Friday Feb 6 Jane has baked some mince to day of
meat that was left last week and has done
very well. Cut out a shirt for Oliver to day
and intended to finish it tomorrow but this
afternoon Miss Foss came and Miss Burrell
from W Bridgewater We called at Edwins
this evening commenced raining about five
Domestic tranquility reigned today as Jane McHanna made some fine mincemeat and Evelina cut cloth for a shirt, until interrupted by the arrival of Orinthia Foss and her friend Miss Burrell. For Evelina, chores gave way to social intercourse.
Besides keeping a record of various domestic details such as her sewing, Evelina often lists in her daily diary entries the names of the friends and relatives who come to call – in this case, Orinthia Foss and Miss Burrell. She writes of the women with whom she spends time, in fact, more often than she is apt to describe interactions with her immediate family (unless, of course, her husband forgets to pick her up to go out on a social call.) She includes the names of female friends, including her sisters-in-law, as much if not more often than she mentions the names of her children. Her social life, as in “We called at Edwins this evening,” is terribly important to her. She narrates it to her diary in order to remember it and savor it. It doesn’t mean that she doesn’t care about her family; she does. But looking after her almost-grown children is not noteworthy.
Evelina’s diary is simple, even for the nineteenth century, when the “practice” of keeping a diary was “to record personal feelings and explore intellectual growth.”* Eveline doesn’t concern herself with external events the way Mary Chesnut of South Carolina did in her diary of the Civil War, nor does she describe or question the secondary status of women as other Bostonians such as Caroline Healey Dall did in her diary. The intellectual pursuits and considerations of the brilliant Margaret Fuller never interested her – it was beyond her ken. Evelina was literate and engaged in her life, but in a diffident and unsophisticated way. She wrote in a manner that more closely resembled her father-in-law, Old Oliver; her brother-in-law, Oliver Ames, Jr.; and, eventually, her son, Oliver (3). She simply wrote down whom she saw and what she did.
* Steven Stone, Making Sense of Letters and Diaries, http://www.historymatters.gmu.edu
Other resources for information about diaries in the nineteenth century:
Schlesinger Library, Harvard University, http://ocp.hul.harvard.edu/ww/diaries.html
2 thoughts on “February 6, 1852”
You had to go and mention Margaret Fuller, eh? 😉 Some of the contrasts to Margaret Fuller are clear. Evelina, while less educated than Margaret, had the wherewithal to get or be gotten by her Alpha male and raise a family with him. Margaret’s life took a much different route. The contrasts are not unlike some of the ones that I thought that I might be making between Thoreau and Old Oliver, except that Oliver traveled by train, somewhat more than Thoreau did (although Thoreau also traveled by train more than one would think), whereas Margaret goes to Europe, marries Ossoli over there, etc. There is so much more to say about both women, but Margaret along with her husband and baby, drowned off Fire Island less than two years before today’s entry, while Evelina experiences her husband’s censure and subsequent demise, twenty years later. Do we have any sense of how Evelina held up during Oakes’s difficulties? I would her expect her to tough it out and move on, but don’t know the stories. Does she ever get to travel?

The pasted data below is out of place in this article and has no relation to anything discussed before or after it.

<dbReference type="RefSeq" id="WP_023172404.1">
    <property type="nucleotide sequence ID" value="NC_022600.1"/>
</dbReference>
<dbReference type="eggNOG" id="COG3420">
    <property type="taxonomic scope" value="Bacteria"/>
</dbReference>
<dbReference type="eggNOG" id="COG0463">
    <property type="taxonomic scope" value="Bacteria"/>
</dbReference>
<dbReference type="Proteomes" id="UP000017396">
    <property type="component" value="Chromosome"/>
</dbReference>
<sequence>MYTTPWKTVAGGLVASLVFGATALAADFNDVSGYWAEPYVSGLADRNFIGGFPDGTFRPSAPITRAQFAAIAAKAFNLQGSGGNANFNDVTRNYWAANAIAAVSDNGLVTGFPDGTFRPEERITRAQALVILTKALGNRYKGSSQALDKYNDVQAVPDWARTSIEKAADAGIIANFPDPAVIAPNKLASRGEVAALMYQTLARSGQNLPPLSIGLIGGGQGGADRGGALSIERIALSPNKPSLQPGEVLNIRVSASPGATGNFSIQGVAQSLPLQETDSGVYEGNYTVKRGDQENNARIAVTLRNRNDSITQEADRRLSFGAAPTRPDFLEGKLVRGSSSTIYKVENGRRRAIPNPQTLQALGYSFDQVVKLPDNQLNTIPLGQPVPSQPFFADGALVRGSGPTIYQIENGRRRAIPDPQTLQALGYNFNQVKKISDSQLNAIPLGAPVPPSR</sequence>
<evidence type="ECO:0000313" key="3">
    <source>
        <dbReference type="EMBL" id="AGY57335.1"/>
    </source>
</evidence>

Just wanted to point out that Evelina was not the only female to keep a diary during those interesting times! Many women, famous and long-since-lost, kept a daily record.
Does Evelina ever get to travel? Good question – she takes two trips in 1852, out of necessity – one to Vermont and one to NYC. After 1852 we have a big gap in the record of her life (at least, until we find those missing diaries from the 1860s). Through a few different sources, we know that Evelina accompanied Oakes to Washington D.C. when he served as a Congressman beginning in 1863. She would have been in Washington during the Civil War and, for instance, would have attended levees at the White House. She would have greeted the Lincolns and chatted with other Congressional wives. In 1870, however, she suffered a stroke that left her partially paralyzed. We know this from the diary of Oliver Ames Jr. Oakes accompanied Evelina home, after which time she lived with her daughter Susan and son-in-law, Henry French, in North Easton. Family lore has it that in 1873, while Oakes was under fire in Congress for his role in the Credit Mobilier affair, she sat at her bedroom window, and watched for the delivery of a telegram about the outcome of the vote to impeach/censure Oakes.
That’s a long answer to your question, but the only traveling that we can confirm after 1852 is Evelina’s stay in Washington.
After Oakes died in May, 1873-, Evelina continued to live with Susie and, according to the sporadic diaries of her son, Oliver (3), she seemed to stay engaged with her children, grandchildren and friends in Easton.